Youth League Release a New Music Video "For John"
FOR IMMEDIATE RELEASE:
(April 29, 2015 - Wilmington, NC) - Youth League, the post-pop trio from Wilmington, NC, has released a new music video for a song off their debut EP First. The instrumentally-driven track, "For John," shuffles in nonchalantly before exploding into a passionate and aggressive climax. The song pushes and pulls frantically while still being able to find a solid groove and shows how much can be said in a song without any words. Watch the video here.
"For John is about loss. Written for a family member Zack and Mike lost recently. The decision to write a song without words reflects the idea that there are no words for the loss of a loved one.” -Youth League.
Their debut EP First was released on 4/21 via the Cardigan Records. The six track record clocks in at just 16 minutes and marries rough punk edges with pop sensibility.
Upcoming Tour with Iselia and Bear Girl.
July 9th, 2015 - Atlanta, GA @ The 529
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About Youth League:
In George's Orwell's Nineteen Eighty Four, Julia Dixon wore a red sash around her waist to symbolize her membership in the severe, dogmatic Junior Anti Sex League. Readers will of course remember this to be not only a false diversion, but also something of a shield – a metaphorical lid placed publicly on the top of a vat brimming with subversion, of thoughts and actions which existed only to defy the status quo.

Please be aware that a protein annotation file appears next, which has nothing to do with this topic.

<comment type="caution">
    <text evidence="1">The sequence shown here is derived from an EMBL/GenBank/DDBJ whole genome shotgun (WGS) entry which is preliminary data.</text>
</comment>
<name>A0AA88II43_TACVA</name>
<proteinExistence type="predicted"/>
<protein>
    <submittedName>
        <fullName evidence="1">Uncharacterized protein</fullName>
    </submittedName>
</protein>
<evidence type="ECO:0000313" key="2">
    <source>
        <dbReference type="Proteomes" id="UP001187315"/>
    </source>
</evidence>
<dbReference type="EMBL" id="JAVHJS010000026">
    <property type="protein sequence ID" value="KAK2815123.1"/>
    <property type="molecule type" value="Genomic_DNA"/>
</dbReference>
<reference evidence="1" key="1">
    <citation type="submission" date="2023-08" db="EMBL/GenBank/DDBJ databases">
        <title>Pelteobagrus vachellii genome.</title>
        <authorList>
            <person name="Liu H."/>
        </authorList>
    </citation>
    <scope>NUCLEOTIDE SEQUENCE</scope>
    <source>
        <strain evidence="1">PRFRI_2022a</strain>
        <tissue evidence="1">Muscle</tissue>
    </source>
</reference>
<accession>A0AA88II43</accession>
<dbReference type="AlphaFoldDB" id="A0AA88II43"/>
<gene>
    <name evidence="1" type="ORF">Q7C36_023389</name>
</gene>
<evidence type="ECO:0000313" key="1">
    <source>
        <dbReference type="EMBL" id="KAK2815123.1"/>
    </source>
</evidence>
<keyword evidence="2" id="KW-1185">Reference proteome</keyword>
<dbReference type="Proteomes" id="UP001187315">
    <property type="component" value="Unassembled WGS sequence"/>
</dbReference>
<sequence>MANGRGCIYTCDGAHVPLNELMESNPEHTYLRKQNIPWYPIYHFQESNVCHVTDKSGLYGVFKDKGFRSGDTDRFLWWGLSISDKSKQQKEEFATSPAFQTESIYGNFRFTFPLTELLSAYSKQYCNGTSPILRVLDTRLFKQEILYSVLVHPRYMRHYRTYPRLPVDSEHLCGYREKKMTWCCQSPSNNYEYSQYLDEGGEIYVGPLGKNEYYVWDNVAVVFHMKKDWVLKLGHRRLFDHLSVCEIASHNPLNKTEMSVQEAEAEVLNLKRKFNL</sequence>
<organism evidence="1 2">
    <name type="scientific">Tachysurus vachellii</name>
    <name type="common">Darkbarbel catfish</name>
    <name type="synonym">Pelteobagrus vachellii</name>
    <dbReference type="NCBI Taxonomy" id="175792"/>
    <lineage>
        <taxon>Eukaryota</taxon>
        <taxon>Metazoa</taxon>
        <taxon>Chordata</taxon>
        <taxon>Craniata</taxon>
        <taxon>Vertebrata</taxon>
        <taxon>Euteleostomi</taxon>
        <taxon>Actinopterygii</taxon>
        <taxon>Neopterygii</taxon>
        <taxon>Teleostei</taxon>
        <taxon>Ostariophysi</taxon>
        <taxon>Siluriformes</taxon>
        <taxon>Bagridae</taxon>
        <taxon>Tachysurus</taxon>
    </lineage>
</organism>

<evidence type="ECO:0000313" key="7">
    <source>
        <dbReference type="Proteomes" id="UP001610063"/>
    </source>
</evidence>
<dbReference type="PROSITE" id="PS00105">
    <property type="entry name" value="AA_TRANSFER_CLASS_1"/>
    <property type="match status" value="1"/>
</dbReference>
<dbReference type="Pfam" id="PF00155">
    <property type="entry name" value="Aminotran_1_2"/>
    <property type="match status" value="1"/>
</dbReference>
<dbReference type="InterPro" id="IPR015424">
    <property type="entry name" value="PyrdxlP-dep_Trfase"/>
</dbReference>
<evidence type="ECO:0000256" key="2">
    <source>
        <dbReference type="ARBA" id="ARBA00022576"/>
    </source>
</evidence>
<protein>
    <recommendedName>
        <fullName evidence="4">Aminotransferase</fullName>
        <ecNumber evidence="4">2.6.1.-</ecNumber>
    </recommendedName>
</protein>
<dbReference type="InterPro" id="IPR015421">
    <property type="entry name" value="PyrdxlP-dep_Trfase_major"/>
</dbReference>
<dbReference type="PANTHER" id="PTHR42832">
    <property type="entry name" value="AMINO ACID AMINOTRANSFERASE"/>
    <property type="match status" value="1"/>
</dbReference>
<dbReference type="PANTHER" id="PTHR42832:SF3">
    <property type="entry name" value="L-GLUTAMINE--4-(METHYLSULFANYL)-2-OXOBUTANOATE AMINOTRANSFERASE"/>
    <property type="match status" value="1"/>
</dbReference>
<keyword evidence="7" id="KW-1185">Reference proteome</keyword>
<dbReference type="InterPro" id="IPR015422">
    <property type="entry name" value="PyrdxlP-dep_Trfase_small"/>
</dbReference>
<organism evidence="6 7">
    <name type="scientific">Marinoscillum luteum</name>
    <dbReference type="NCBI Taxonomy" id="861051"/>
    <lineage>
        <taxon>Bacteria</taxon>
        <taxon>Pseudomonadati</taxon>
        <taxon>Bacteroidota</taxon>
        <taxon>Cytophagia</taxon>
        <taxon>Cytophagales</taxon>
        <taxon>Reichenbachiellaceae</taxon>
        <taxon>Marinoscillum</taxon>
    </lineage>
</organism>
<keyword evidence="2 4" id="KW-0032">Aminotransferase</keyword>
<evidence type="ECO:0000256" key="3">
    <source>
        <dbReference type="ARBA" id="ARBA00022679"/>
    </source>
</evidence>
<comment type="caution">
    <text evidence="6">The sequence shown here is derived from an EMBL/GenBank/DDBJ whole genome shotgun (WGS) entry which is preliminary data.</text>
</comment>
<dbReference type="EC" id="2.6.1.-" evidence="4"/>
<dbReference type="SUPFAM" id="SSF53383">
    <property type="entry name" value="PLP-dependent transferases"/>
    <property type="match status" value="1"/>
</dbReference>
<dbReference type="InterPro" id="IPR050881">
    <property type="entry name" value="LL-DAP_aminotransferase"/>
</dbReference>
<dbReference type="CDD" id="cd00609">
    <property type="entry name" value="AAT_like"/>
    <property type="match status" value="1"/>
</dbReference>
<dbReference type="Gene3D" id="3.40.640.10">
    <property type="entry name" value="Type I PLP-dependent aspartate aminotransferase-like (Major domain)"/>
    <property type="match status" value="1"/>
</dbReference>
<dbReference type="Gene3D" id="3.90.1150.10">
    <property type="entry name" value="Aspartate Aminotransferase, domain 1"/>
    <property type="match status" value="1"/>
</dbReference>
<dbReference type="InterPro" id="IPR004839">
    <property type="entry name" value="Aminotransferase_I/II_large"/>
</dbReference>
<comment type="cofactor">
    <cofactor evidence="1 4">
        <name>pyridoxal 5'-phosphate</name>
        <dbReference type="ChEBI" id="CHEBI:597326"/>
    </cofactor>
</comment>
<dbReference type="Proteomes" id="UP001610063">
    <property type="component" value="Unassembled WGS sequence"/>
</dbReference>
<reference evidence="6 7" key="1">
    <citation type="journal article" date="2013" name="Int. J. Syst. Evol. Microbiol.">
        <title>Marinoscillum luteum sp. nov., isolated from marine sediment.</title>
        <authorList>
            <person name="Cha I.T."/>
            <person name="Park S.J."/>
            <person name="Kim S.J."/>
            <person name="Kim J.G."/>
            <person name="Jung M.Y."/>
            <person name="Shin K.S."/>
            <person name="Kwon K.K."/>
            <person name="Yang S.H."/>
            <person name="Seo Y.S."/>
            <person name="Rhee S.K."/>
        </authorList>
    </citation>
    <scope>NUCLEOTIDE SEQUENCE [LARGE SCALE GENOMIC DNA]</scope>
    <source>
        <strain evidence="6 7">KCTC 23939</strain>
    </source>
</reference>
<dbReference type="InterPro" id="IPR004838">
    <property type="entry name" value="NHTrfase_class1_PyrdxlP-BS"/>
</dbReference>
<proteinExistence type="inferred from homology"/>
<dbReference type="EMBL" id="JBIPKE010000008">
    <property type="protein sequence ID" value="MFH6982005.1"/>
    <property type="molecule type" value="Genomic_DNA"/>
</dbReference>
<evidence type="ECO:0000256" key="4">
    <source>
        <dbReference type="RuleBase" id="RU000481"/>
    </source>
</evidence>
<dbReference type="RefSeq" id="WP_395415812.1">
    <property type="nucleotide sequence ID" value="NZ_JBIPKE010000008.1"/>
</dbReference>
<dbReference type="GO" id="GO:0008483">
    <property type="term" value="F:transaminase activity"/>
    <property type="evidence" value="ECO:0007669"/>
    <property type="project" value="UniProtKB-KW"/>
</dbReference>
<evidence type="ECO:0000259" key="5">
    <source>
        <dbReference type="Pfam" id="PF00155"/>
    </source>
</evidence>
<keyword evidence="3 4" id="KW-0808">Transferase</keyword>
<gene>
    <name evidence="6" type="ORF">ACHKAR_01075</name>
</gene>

Youth League, a similarly-named trio from Wilmington, N.C., feels similar in approach, if more sunny in disposition. Brothers Mike and Zach Large, on guitar/vocals and drums respectively, formed the band in 2014 from the ashes of math aggressors Virgin Lung. They brought in bassist Jaffar Omar Obi Castillon-Martinez and created songs which defy the conventions on which they're built, yet hit the ear with a natural familiarity.
On First EP, Youth League weaves layers of guitar loops, manic drumming, bass tapping, inviting whispers, and desperate hollers into songs which are over before you recognize that you just got clobbered over the head.
Clocking in at just 16 minutes, it's hard to tell if these six jams are punk ragers with a deceptive technical streak running throughout, or thunderous prog/math compositions that never descend into repetetive self parody or distracted, noodly exploration. Topping it off are sounds at odds with either tradition: the celebratory, the uplifting, the instantly singable. Youth League calls it Post Pop. Whatever it is, it's great.
High Road Publicity
Jesea Lee | Head Publicist
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